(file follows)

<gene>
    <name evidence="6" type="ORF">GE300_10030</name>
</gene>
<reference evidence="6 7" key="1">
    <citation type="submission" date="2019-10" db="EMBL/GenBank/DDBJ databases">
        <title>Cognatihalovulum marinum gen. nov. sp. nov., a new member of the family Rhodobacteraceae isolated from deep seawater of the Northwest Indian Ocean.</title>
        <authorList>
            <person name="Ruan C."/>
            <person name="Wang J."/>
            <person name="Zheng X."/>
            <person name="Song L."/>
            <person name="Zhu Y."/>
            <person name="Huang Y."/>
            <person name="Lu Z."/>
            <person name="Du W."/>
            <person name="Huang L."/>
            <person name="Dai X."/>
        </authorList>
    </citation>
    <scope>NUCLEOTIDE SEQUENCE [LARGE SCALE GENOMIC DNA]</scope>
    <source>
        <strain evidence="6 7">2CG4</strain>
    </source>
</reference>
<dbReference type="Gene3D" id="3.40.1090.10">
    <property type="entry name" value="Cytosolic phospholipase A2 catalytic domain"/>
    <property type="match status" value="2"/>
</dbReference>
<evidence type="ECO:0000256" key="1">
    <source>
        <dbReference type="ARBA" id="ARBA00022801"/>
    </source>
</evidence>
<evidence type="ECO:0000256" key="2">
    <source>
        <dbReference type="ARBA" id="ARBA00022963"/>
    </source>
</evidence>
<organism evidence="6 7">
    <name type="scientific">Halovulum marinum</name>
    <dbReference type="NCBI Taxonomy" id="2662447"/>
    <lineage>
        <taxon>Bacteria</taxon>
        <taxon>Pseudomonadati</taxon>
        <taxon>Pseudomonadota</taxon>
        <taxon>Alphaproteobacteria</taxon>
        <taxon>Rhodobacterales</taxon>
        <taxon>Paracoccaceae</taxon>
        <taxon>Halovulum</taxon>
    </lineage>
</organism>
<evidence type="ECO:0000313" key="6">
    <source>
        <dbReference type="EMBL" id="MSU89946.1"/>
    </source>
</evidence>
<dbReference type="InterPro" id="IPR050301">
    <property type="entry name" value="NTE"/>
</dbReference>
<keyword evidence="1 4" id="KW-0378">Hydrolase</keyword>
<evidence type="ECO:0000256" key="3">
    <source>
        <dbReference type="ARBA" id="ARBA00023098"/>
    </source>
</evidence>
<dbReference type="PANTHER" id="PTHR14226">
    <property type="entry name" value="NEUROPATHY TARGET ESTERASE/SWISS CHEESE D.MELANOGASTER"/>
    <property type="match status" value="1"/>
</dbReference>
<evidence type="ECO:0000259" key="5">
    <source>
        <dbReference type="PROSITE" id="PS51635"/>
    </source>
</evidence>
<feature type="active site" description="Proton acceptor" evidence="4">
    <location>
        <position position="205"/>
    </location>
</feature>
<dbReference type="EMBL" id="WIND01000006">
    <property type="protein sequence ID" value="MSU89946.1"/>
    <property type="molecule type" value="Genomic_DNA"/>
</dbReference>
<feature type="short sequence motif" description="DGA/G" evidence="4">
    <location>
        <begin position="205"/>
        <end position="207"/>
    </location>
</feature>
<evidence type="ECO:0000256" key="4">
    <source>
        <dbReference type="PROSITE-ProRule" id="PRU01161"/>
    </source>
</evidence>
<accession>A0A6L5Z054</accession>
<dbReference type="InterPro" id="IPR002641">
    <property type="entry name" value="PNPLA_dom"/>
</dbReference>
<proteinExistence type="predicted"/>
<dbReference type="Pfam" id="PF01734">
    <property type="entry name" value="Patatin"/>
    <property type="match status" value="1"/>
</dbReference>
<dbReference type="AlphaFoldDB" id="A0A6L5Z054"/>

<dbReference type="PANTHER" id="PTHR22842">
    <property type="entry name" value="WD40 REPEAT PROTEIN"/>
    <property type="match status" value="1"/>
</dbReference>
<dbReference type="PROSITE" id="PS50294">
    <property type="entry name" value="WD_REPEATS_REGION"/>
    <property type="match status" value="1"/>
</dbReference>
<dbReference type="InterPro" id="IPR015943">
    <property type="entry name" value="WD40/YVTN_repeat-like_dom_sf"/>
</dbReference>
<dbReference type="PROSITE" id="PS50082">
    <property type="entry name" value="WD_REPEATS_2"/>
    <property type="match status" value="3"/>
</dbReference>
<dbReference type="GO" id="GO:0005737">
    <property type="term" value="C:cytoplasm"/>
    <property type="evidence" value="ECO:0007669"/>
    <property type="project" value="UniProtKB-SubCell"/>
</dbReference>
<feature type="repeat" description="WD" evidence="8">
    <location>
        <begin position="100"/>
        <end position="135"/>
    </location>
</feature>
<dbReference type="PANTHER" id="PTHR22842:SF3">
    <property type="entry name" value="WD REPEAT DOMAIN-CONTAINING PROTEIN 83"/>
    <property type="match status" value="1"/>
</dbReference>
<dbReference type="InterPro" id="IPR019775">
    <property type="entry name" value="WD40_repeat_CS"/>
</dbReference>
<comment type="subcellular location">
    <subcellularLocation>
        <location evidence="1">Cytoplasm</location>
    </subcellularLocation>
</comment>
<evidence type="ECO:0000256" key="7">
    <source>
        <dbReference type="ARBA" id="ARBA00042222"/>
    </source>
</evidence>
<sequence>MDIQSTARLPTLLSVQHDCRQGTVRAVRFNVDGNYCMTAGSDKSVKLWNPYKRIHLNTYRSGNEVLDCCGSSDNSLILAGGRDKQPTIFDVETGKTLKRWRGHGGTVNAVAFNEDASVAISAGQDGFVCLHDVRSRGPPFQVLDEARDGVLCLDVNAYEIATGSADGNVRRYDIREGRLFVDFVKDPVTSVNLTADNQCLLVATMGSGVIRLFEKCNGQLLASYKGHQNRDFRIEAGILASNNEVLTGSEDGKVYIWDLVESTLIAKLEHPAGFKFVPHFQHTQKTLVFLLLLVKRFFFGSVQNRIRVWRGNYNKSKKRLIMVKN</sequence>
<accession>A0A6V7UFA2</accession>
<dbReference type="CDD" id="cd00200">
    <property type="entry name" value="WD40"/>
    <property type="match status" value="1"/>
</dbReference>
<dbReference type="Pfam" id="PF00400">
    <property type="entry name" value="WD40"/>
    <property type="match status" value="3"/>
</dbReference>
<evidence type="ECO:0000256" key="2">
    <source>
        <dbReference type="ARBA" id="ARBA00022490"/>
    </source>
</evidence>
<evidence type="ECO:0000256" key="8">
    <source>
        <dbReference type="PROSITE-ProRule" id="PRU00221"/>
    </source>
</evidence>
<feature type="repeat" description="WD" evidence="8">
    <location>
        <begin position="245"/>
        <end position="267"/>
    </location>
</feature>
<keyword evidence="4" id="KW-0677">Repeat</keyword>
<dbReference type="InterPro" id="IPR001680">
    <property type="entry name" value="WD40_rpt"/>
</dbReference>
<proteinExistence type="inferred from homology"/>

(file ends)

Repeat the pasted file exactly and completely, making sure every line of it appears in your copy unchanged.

<gene>
    <name evidence="6" type="ORF">GE300_10030</name>
</gene>
<reference evidence="6 7" key="1">
    <citation type="submission" date="2019-10" db="EMBL/GenBank/DDBJ databases">
        <title>Cognatihalovulum marinum gen. nov. sp. nov., a new member of the family Rhodobacteraceae isolated from deep seawater of the Northwest Indian Ocean.</title>
        <authorList>
            <person name="Ruan C."/>
            <person name="Wang J."/>
            <person name="Zheng X."/>
            <person name="Song L."/>
            <person name="Zhu Y."/>
            <person name="Huang Y."/>
            <person name="Lu Z."/>
            <person name="Du W."/>
            <person name="Huang L."/>
            <person name="Dai X."/>
        </authorList>
    </citation>
    <scope>NUCLEOTIDE SEQUENCE [LARGE SCALE GENOMIC DNA]</scope>
    <source>
        <strain evidence="6 7">2CG4</strain>
    </source>
</reference>
<dbReference type="Gene3D" id="3.40.1090.10">
    <property type="entry name" value="Cytosolic phospholipase A2 catalytic domain"/>
    <property type="match status" value="2"/>
</dbReference>
<evidence type="ECO:0000256" key="1">
    <source>
        <dbReference type="ARBA" id="ARBA00022801"/>
    </source>
</evidence>
<evidence type="ECO:0000256" key="2">
    <source>
        <dbReference type="ARBA" id="ARBA00022963"/>
    </source>
</evidence>
<organism evidence="6 7">
    <name type="scientific">Halovulum marinum</name>
    <dbReference type="NCBI Taxonomy" id="2662447"/>
    <lineage>
        <taxon>Bacteria</taxon>
        <taxon>Pseudomonadati</taxon>
        <taxon>Pseudomonadota</taxon>
        <taxon>Alphaproteobacteria</taxon>
        <taxon>Rhodobacterales</taxon>
        <taxon>Paracoccaceae</taxon>
        <taxon>Halovulum</taxon>
    </lineage>
</organism>
<evidence type="ECO:0000313" key="6">
    <source>
        <dbReference type="EMBL" id="MSU89946.1"/>
    </source>
</evidence>
<dbReference type="InterPro" id="IPR050301">
    <property type="entry name" value="NTE"/>
</dbReference>
<keyword evidence="1 4" id="KW-0378">Hydrolase</keyword>
<evidence type="ECO:0000256" key="3">
    <source>
        <dbReference type="ARBA" id="ARBA00023098"/>
    </source>
</evidence>
<dbReference type="PANTHER" id="PTHR14226">
    <property type="entry name" value="NEUROPATHY TARGET ESTERASE/SWISS CHEESE D.MELANOGASTER"/>
    <property type="match status" value="1"/>
</dbReference>
<evidence type="ECO:0000259" key="5">
    <source>
        <dbReference type="PROSITE" id="PS51635"/>
    </source>
</evidence>
<feature type="active site" description="Proton acceptor" evidence="4">
    <location>
        <position position="205"/>
    </location>
</feature>
<dbReference type="EMBL" id="WIND01000006">
    <property type="protein sequence ID" value="MSU89946.1"/>
    <property type="molecule type" value="Genomic_DNA"/>
</dbReference>
<feature type="short sequence motif" description="DGA/G" evidence="4">
    <location>
        <begin position="205"/>
        <end position="207"/>
    </location>
</feature>
<evidence type="ECO:0000256" key="4">
    <source>
        <dbReference type="PROSITE-ProRule" id="PRU01161"/>
    </source>
</evidence>
<accession>A0A6L5Z054</accession>
<dbReference type="InterPro" id="IPR002641">
    <property type="entry name" value="PNPLA_dom"/>
</dbReference>
<proteinExistence type="predicted"/>
<dbReference type="Pfam" id="PF01734">
    <property type="entry name" value="Patatin"/>
    <property type="match status" value="1"/>
</dbReference>
<dbReference type="AlphaFoldDB" id="A0A6L5Z054"/>

<dbReference type="PANTHER" id="PTHR22842">
    <property type="entry name" value="WD40 REPEAT PROTEIN"/>
    <property type="match status" value="1"/>
</dbReference>
<dbReference type="PROSITE" id="PS50294">
    <property type="entry name" value="WD_REPEATS_REGION"/>
    <property type="match status" value="1"/>
</dbReference>
<dbReference type="InterPro" id="IPR015943">
    <property type="entry name" value="WD40/YVTN_repeat-like_dom_sf"/>
</dbReference>
<dbReference type="PROSITE" id="PS50082">
    <property type="entry name" value="WD_REPEATS_2"/>
    <property type="match status" value="3"/>
</dbReference>
<dbReference type="GO" id="GO:0005737">
    <property type="term" value="C:cytoplasm"/>
    <property type="evidence" value="ECO:0007669"/>
    <property type="project" value="UniProtKB-SubCell"/>
</dbReference>
<feature type="repeat" description="WD" evidence="8">
    <location>
        <begin position="100"/>
        <end position="135"/>
    </location>
</feature>
<dbReference type="PANTHER" id="PTHR22842:SF3">
    <property type="entry name" value="WD REPEAT DOMAIN-CONTAINING PROTEIN 83"/>
    <property type="match status" value="1"/>
</dbReference>
<dbReference type="InterPro" id="IPR019775">
    <property type="entry name" value="WD40_repeat_CS"/>
</dbReference>
<comment type="subcellular location">
    <subcellularLocation>
        <location evidence="1">Cytoplasm</location>
    </subcellularLocation>
</comment>
<evidence type="ECO:0000256" key="7">
    <source>
        <dbReference type="ARBA" id="ARBA00042222"/>
    </source>
</evidence>
<sequence>MDIQSTARLPTLLSVQHDCRQGTVRAVRFNVDGNYCMTAGSDKSVKLWNPYKRIHLNTYRSGNEVLDCCGSSDNSLILAGGRDKQPTIFDVETGKTLKRWRGHGGTVNAVAFNEDASVAISAGQDGFVCLHDVRSRGPPFQVLDEARDGVLCLDVNAYEIATGSADGNVRRYDIREGRLFVDFVKDPVTSVNLTADNQCLLVATMGSGVIRLFEKCNGQLLASYKGHQNRDFRIEAGILASNNEVLTGSEDGKVYIWDLVESTLIAKLEHPAGFKFVPHFQHTQKTLVFLLLLVKRFFFGSVQNRIRVWRGNYNKSKKRLIMVKN</sequence>
<accession>A0A6V7UFA2</accession>
<dbReference type="CDD" id="cd00200">
    <property type="entry name" value="WD40"/>
    <property type="match status" value="1"/>
</dbReference>
<dbReference type="Pfam" id="PF00400">
    <property type="entry name" value="WD40"/>
    <property type="match status" value="3"/>
</dbReference>
<evidence type="ECO:0000256" key="2">
    <source>
        <dbReference type="ARBA" id="ARBA00022490"/>
    </source>
</evidence>
<evidence type="ECO:0000256" key="8">
    <source>
        <dbReference type="PROSITE-ProRule" id="PRU00221"/>
    </source>
</evidence>
<feature type="repeat" description="WD" evidence="8">
    <location>
        <begin position="245"/>
        <end position="267"/>
    </location>
</feature>
<keyword evidence="4" id="KW-0677">Repeat</keyword>
<dbReference type="InterPro" id="IPR001680">
    <property type="entry name" value="WD40_rpt"/>
</dbReference>
<proteinExistence type="inferred from homology"/>